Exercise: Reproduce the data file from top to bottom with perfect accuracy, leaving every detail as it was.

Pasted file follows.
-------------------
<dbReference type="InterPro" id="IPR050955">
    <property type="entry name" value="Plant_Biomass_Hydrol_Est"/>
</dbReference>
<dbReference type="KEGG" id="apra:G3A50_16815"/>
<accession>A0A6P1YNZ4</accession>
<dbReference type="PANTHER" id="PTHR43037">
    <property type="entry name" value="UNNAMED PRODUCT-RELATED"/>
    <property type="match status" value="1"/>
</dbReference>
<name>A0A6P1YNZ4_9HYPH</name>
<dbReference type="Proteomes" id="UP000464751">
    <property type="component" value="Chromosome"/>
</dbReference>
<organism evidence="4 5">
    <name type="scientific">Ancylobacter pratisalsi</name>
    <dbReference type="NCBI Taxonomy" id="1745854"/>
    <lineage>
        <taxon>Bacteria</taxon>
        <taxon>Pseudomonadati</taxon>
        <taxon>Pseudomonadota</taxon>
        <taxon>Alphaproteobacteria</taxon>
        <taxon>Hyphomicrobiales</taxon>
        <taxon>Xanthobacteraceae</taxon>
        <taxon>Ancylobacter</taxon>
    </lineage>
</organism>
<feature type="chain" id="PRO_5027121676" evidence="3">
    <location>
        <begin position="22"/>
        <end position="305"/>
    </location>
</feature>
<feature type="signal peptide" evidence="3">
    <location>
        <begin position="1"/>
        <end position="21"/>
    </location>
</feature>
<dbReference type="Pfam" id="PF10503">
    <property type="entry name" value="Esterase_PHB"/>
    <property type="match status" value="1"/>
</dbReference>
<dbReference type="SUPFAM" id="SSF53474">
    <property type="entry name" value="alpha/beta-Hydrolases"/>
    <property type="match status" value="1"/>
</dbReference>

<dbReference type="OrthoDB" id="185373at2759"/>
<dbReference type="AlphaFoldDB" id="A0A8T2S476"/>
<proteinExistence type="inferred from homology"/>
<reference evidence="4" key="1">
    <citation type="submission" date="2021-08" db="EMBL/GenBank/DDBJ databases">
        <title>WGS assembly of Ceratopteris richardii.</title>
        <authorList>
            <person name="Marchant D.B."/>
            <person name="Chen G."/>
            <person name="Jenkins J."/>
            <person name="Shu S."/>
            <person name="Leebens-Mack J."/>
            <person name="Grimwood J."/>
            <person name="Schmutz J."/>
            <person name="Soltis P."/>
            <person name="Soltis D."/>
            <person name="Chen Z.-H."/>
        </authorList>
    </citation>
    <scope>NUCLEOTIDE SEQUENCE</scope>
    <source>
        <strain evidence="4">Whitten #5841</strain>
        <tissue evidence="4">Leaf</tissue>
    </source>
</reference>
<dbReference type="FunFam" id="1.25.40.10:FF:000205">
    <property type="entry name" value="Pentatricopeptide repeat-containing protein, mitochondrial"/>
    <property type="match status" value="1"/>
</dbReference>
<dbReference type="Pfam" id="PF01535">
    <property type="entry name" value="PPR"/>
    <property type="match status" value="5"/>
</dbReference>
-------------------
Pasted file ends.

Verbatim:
<dbReference type="InterPro" id="IPR050955">
    <property type="entry name" value="Plant_Biomass_Hydrol_Est"/>
</dbReference>
<dbReference type="KEGG" id="apra:G3A50_16815"/>
<accession>A0A6P1YNZ4</accession>
<dbReference type="PANTHER" id="PTHR43037">
    <property type="entry name" value="UNNAMED PRODUCT-RELATED"/>
    <property type="match status" value="1"/>
</dbReference>
<name>A0A6P1YNZ4_9HYPH</name>
<dbReference type="Proteomes" id="UP000464751">
    <property type="component" value="Chromosome"/>
</dbReference>
<organism evidence="4 5">
    <name type="scientific">Ancylobacter pratisalsi</name>
    <dbReference type="NCBI Taxonomy" id="1745854"/>
    <lineage>
        <taxon>Bacteria</taxon>
        <taxon>Pseudomonadati</taxon>
        <taxon>Pseudomonadota</taxon>
        <taxon>Alphaproteobacteria</taxon>
        <taxon>Hyphomicrobiales</taxon>
        <taxon>Xanthobacteraceae</taxon>
        <taxon>Ancylobacter</taxon>
    </lineage>
</organism>
<feature type="chain" id="PRO_5027121676" evidence="3">
    <location>
        <begin position="22"/>
        <end position="305"/>
    </location>
</feature>
<feature type="signal peptide" evidence="3">
    <location>
        <begin position="1"/>
        <end position="21"/>
    </location>
</feature>
<dbReference type="Pfam" id="PF10503">
    <property type="entry name" value="Esterase_PHB"/>
    <property type="match status" value="1"/>
</dbReference>
<dbReference type="SUPFAM" id="SSF53474">
    <property type="entry name" value="alpha/beta-Hydrolases"/>
    <property type="match status" value="1"/>
</dbReference>

<dbReference type="OrthoDB" id="185373at2759"/>
<dbReference type="AlphaFoldDB" id="A0A8T2S476"/>
<proteinExistence type="inferred from homology"/>
<reference evidence="4" key="1">
    <citation type="submission" date="2021-08" db="EMBL/GenBank/DDBJ databases">
        <title>WGS assembly of Ceratopteris richardii.</title>
        <authorList>
            <person name="Marchant D.B."/>
            <person name="Chen G."/>
            <person name="Jenkins J."/>
            <person name="Shu S."/>
            <person name="Leebens-Mack J."/>
            <person name="Grimwood J."/>
            <person name="Schmutz J."/>
            <person name="Soltis P."/>
            <person name="Soltis D."/>
            <person name="Chen Z.-H."/>
        </authorList>
    </citation>
    <scope>NUCLEOTIDE SEQUENCE</scope>
    <source>
        <strain evidence="4">Whitten #5841</strain>
        <tissue evidence="4">Leaf</tissue>
    </source>
</reference>
<dbReference type="FunFam" id="1.25.40.10:FF:000205">
    <property type="entry name" value="Pentatricopeptide repeat-containing protein, mitochondrial"/>
    <property type="match status" value="1"/>
</dbReference>
<dbReference type="Pfam" id="PF01535">
    <property type="entry name" value="PPR"/>
    <property type="match status" value="5"/>
</dbReference>